2015 Volume 1

RED FLAGS: Incidence and Interpretation

Detrimental information is revealed in 17% of due diligence background investigations. Infractions range from local suits to federal cases, along with credentials misrepresentation, personal problems (substance abuse, family discord) and serious financial issues.

Severity of Infractions
A manager's criminal record or bankruptcy may seem like obvious reasons to invest elsewhere, but other issues can be murkier to interpret.

The organization's mission will be a factor. A more conservative institutional investor may balk at a seemingly minor infraction that another firm would overlook.

Relevance, Frequency and Timing
Federal RICO and SEC Act of 1934 violations are of great concern, as are suits brought by former business partners, employers or investors, particularly if the charges are serious or if the manager was directly involved.

Open cases or recent litigation should be analyzed carefully. In addition to the actual legal issues, the fund itself could be at risk, or the proceedings could divert the manager's attention away from an investment.

Multiple infractions deserve heightened scrutiny. Are they an indicator of a manager's aggressive "style," or do they possibly reveal character flaws that may not meet an investor's risk protocols or investment philosophy?

An old court case does not necessarily raise a red flag, particularly if it is unrelated to the current business.

Personal Issues
Recently there have been multiple news stories regarding high profile fund manager divorces, detailing acrimonious issues and even some ground-breaking court opinions.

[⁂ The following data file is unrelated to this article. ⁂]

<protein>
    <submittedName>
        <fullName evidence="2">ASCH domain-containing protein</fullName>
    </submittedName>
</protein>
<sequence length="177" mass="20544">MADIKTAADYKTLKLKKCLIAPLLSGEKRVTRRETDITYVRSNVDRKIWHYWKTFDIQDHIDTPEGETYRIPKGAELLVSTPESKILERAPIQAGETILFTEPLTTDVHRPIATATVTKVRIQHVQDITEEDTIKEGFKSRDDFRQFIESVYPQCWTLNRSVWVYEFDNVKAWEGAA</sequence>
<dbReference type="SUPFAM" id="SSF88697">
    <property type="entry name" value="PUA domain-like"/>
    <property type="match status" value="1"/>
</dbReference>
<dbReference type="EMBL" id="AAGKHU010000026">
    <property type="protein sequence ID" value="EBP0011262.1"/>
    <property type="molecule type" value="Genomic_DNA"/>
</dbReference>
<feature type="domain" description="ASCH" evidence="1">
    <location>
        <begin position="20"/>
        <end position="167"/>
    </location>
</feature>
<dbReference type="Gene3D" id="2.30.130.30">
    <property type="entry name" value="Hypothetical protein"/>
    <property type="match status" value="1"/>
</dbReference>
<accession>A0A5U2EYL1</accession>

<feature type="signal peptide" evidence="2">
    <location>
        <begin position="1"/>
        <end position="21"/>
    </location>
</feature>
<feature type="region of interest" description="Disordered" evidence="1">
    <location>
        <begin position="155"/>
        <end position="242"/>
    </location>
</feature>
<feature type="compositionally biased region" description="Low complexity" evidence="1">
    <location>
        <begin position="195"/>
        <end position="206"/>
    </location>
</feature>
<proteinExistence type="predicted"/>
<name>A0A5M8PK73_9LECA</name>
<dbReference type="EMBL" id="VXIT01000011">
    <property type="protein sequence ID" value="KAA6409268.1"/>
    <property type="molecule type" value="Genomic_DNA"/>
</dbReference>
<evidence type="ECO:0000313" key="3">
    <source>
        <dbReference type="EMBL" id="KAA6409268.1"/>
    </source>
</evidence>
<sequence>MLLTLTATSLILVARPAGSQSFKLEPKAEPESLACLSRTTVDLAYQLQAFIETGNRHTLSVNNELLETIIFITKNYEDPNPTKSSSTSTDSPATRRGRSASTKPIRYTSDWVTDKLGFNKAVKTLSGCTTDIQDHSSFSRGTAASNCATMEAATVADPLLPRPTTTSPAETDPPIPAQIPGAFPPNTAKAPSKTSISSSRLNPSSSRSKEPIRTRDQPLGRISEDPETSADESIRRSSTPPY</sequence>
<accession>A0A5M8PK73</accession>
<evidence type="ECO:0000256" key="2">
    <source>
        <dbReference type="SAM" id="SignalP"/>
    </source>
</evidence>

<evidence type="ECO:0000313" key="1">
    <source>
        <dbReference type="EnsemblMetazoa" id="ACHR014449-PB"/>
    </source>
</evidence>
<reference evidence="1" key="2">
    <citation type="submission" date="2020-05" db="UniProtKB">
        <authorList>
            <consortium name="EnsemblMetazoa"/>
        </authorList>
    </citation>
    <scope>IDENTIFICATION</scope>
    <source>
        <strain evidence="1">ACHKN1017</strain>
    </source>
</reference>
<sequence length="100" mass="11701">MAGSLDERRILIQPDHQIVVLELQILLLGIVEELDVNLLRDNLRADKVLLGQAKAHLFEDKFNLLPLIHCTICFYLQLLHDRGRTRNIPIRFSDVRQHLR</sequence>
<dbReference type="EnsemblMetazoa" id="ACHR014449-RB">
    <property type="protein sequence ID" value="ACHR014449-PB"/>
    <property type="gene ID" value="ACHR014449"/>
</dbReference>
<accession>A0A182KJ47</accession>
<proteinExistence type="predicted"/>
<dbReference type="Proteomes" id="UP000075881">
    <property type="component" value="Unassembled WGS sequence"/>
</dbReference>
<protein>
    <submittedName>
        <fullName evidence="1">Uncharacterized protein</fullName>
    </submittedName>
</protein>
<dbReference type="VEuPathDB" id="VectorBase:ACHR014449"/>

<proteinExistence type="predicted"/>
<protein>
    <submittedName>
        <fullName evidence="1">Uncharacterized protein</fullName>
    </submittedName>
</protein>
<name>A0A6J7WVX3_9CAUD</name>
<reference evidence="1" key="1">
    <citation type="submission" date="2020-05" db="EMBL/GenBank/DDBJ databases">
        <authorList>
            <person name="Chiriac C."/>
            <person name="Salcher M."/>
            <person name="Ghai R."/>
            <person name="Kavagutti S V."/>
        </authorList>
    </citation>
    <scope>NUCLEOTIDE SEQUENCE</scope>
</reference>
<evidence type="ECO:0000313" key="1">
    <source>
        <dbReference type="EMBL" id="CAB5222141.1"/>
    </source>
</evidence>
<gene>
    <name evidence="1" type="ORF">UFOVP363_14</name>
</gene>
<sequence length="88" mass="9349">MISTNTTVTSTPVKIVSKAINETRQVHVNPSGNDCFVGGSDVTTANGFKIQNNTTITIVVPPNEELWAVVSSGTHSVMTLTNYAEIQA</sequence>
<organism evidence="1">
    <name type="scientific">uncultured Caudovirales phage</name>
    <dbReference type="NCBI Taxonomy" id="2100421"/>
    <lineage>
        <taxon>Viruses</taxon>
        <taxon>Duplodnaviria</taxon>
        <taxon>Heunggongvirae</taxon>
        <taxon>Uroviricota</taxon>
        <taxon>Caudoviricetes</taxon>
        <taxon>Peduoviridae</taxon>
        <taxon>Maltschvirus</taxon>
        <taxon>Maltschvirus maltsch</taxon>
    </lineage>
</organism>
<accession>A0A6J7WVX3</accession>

Consider the following regarding a manager divorce situation:

  • Will the manager be able to focus despite the proceedings?
  • Are there broader legal, financial or personal issues?
  • Does the ex-spouse have a stake in firm ownership or a role in its operations?

Regulatory Sanctions
Ongoing investigations or past sanctions by regulatory agencies are serious red flags.

A real example of this is a recent Freedom of Information Act Inquiry that revealed that the SEC was actively investigating a fund. This tipped off our client to obtain more details about the violations from the manager, and as a result, it chose not to invest. The fund ultimately collapsed, and our client was spared the potential loss of its multi-million dollar investment.

It is important to note that the magnitude of the fine for a past violation is not always a reliable indicator of the severity of the infraction.

Our analysis of many prior fund blow-ups revealed a strong correlation to regulatory sanctions and criminal or civil suits, in addition to substandard financial practices. Several of them also involved significant personal problems.

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